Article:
The day was some Sunday in August, 2010. It was the IITB-Undergraduate convocation.
Even though the charm of my home had prevented me from being in the institute for the convocation, it definitely gave my grey cells something to work on. The fact that many of my senior-friends would now be rarely seen around brought into contemplation the following cliché: “In about less than 2 years, like all good (or bad) things, my life in IIT would end.” I don’t know why it struck me so hard at that moment but strike it did. Somehow, in the pre-intern euphoria in the sixth semester, the fact that half my stay in IIT was over found no place in my “yippee I am going on a handsomely paid holiday (sorry, I meant intern) abroad with a host of my friends” excited mindset.
The thought did not make me sentimental about losing our extraordinary LAN and the awesome hostel and campus life and my friends. It instead raised a simple question. “When you get your degree, what will be the most important precept you have taken back from here?” The lessons I am talking about, are of course, apart from the usual engineering knowledge (which I regret to say, most of us take back in very small amounts). The question though simple, like most simple questions, had a complicated answer. All my thoughts could come up with the following lesson learnt that I value the most.
And mind you, it’s a bitter one: An excellent education need not bring forth an excellent character. This is one lesson that I will bear in mind all my life.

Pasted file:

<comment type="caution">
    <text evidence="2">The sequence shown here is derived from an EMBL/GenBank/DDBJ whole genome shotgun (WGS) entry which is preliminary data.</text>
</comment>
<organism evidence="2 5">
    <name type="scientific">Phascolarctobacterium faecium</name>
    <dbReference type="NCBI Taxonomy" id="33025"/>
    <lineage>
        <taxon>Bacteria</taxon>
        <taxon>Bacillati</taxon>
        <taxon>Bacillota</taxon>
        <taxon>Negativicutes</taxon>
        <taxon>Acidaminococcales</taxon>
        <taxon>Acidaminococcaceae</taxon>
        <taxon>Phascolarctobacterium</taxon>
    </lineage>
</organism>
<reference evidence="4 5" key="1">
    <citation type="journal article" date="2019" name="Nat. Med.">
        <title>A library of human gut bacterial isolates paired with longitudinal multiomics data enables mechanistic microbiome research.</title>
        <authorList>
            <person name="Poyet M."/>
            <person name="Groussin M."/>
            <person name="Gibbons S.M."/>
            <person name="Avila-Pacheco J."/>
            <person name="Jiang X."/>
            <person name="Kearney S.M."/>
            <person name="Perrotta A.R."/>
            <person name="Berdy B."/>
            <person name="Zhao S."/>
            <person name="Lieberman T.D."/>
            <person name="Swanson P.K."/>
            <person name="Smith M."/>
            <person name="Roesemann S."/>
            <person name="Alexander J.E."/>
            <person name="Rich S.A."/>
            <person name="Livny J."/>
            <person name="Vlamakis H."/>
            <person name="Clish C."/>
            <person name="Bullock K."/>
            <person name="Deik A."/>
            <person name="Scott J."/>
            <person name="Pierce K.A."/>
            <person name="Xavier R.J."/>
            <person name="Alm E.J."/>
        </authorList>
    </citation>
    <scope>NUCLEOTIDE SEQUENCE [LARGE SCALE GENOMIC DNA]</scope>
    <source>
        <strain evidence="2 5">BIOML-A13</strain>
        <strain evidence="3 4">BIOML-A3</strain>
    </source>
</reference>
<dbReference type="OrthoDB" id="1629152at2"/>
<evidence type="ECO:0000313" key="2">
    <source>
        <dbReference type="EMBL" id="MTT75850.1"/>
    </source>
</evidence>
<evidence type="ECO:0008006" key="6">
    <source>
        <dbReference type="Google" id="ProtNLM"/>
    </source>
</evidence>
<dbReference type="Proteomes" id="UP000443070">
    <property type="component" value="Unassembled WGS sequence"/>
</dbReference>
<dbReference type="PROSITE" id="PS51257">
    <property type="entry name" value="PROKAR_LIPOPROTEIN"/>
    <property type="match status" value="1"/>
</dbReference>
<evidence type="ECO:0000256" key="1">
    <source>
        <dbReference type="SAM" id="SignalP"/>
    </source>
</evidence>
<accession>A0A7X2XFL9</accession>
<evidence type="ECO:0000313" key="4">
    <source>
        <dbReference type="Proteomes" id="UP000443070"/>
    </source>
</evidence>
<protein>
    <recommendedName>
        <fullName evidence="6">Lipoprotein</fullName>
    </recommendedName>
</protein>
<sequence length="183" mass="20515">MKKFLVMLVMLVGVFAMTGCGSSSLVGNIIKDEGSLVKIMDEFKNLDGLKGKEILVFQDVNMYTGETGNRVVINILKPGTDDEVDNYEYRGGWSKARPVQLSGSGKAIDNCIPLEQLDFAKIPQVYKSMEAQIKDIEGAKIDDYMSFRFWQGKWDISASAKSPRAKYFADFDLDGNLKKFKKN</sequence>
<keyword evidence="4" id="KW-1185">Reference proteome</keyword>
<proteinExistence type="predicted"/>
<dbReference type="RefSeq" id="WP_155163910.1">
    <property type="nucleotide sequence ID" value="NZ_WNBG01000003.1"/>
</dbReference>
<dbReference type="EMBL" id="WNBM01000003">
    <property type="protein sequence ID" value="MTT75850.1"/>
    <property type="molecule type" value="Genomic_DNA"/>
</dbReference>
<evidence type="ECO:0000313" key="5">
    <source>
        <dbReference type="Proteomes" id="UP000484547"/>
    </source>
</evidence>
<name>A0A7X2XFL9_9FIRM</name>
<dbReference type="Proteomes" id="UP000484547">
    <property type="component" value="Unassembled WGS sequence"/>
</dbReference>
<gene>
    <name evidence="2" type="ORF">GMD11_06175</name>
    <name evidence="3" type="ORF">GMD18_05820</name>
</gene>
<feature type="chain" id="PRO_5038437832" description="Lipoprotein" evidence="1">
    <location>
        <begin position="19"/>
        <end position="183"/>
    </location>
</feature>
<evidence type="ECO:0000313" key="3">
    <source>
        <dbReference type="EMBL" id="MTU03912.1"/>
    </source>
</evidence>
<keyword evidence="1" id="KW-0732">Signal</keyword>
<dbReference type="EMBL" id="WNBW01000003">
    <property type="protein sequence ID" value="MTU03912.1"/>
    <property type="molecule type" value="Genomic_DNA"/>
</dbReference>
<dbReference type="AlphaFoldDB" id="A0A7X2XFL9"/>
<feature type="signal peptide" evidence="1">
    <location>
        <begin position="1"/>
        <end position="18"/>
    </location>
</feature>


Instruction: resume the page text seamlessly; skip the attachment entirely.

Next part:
The etymology of education is from the Latin word ‘educere’ or related to the English word ‘educe’, meaning “to bring out or develop something latent or potential”. But how much is our so-called IIT’s crème de la crème education actually bringing out?
- Engineering/ Problem solving skills: Good enough
- Extracurricular development: Good enough
- Character Development: Almost nil.
Ask anyone of us ‘educated’ guys about the major cause of problems in India. And the foremost answer one gets in most cases is unhesitant and clear-cut: “The political system and its corrupt supremos”. Yet, we fail to realise that we, though being among the very few that receive ‘good’ education, ourselves are just as crooked. It is very easy to speak of the basic flaw in a political leader’s character that is (supposedly) the root cause of evil in India and yet ignore the same basic flaws in our character. Want proof that most of us erudite ones show major blemishes on moral fibre? What a better place to look than our ‘esteemed’ institute itself?
We blame our leaders of being dishonest. We accuse them of being professionally immoral. But how honest are we ourselves? Our academic integrity is laughable. My friends who aren’t in IIT find it difficult to believe that several IITians cheat in exams, copy assignments, even final year projects without a bother. It’s a matter of ignominy that people are caught cheating in even aptitude tests before placements. Most of us are incorrigible liars when it comes to interviews and resumes. Exaggeration is passé. Now is the age of crafting one-or-two incidents out of our fantasy and narrating them in interviews, showing one to possess ‘industriousness’ or ‘planning skills’ or ‘skills of <a noun form of any verb out of the list of action verbs given in the resume workshop>’ or maybe even ‘honesty’. It is indeed a remorseful condition that kindergarten level moral values like honesty and professional ethics need to be externally enforced in the future Indian citizens.